We have gone through the second round of debates among 20 Democrats running for president. The most recent sessions might be described as the elimination round of a game show.
It is hard to get an assessment of any candidate when they are talking, in a two-plus hour period, for just nine or ten minutes – with nine other people are also trying to make an impression on the voting public. It is not a great way to sort things out, but there aren’t a lot of appropriate alternatives. Continue reading
First, a brief Alabama limerick from Politics and Other Stuff editor Paul Fisk:
Twice kicked from the bench he did sit on
Roy Moore chose the Senate to bid on
Now they showed him the door
And so much for Roy Moore
And the same to the horse he rode in on
Decency wins (Senator Jeff Flake)
The Buffalo News ran an interesting interview this past Saturday with former members of Congress John LaFalce and Tom Reynolds. It was just as I would have expected from these two old friends – staking out their respective political positions but nonetheless remaining civil and respectful of the other’s positions. I would say how welcoming, except that these fellows are not in Congress anymore. Continue reading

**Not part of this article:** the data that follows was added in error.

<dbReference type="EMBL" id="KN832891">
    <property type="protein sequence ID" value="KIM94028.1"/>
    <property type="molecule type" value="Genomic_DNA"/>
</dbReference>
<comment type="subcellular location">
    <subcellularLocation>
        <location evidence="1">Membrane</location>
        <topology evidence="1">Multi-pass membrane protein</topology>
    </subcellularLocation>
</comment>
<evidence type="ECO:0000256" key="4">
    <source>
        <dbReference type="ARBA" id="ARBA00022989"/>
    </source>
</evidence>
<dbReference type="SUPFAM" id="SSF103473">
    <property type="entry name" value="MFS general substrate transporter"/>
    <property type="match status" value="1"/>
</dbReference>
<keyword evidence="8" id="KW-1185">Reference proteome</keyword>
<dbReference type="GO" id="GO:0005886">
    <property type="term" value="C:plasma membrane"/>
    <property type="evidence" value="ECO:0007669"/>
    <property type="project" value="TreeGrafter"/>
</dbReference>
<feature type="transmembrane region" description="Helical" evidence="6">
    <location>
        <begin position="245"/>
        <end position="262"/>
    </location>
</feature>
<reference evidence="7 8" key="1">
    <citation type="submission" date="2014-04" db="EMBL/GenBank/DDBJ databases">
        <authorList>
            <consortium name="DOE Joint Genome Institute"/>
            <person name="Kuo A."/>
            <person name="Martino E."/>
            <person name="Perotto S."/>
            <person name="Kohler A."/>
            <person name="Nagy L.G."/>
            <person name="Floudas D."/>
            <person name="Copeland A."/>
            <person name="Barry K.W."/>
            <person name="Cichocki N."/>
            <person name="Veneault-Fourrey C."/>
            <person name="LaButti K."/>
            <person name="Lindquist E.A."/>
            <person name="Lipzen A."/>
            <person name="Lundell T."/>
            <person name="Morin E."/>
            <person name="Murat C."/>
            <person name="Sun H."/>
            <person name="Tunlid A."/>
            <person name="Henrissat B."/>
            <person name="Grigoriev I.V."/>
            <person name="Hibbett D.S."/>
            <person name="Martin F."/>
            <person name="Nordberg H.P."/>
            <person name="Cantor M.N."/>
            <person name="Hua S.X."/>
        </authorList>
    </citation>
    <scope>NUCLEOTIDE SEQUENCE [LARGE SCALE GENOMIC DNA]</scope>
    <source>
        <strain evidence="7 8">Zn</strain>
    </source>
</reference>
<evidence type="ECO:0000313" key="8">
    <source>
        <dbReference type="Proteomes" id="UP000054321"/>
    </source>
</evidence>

By Paul Fisk
In the aftermath of last fall’s election
We’ve made our constitutional selection
Donald Trump will here stay
But it pains me to say
It’s despite a majority rejection Continue reading
Where to begin?
I was blindsided as much as at least half the country Tuesday night. It is going to take an extended period of time to see what this election means. Elections have consequences.
I think the campaign, as a previous post noted, was rigged by some Republican-controlled state governments that worked to restrict voting opportunities. But the polls were open everywhere on Tuesday, with people free to come and vote. Fewer did so than four years ago. More people voted for Hillary Clinton than Donald Trump. Imagine what would be going on today if Trump had more votes and Clinton won the Electoral College. Continue reading
Next Monday, September 5th, is Labor Day. It used to be considered the unofficial start of presidential election campaigns. There was always a big rally in Detroit for the Democratic candidate. I do not recall if there was a comparable Republican event – perhaps on Wall Street? Continue reading
My friend and mentor, Joe Crangle, taught me many things. Some were very specific to the campaign at hand, but other pieces of wisdom were basic life-guiding principles.
There was one lesson that I learned more than 40 years ago that has stayed with me all this time. It is very simple: “never write or say anything that you won’t mind seeing on the front page of tomorrow morning’s newspaper.” Continue reading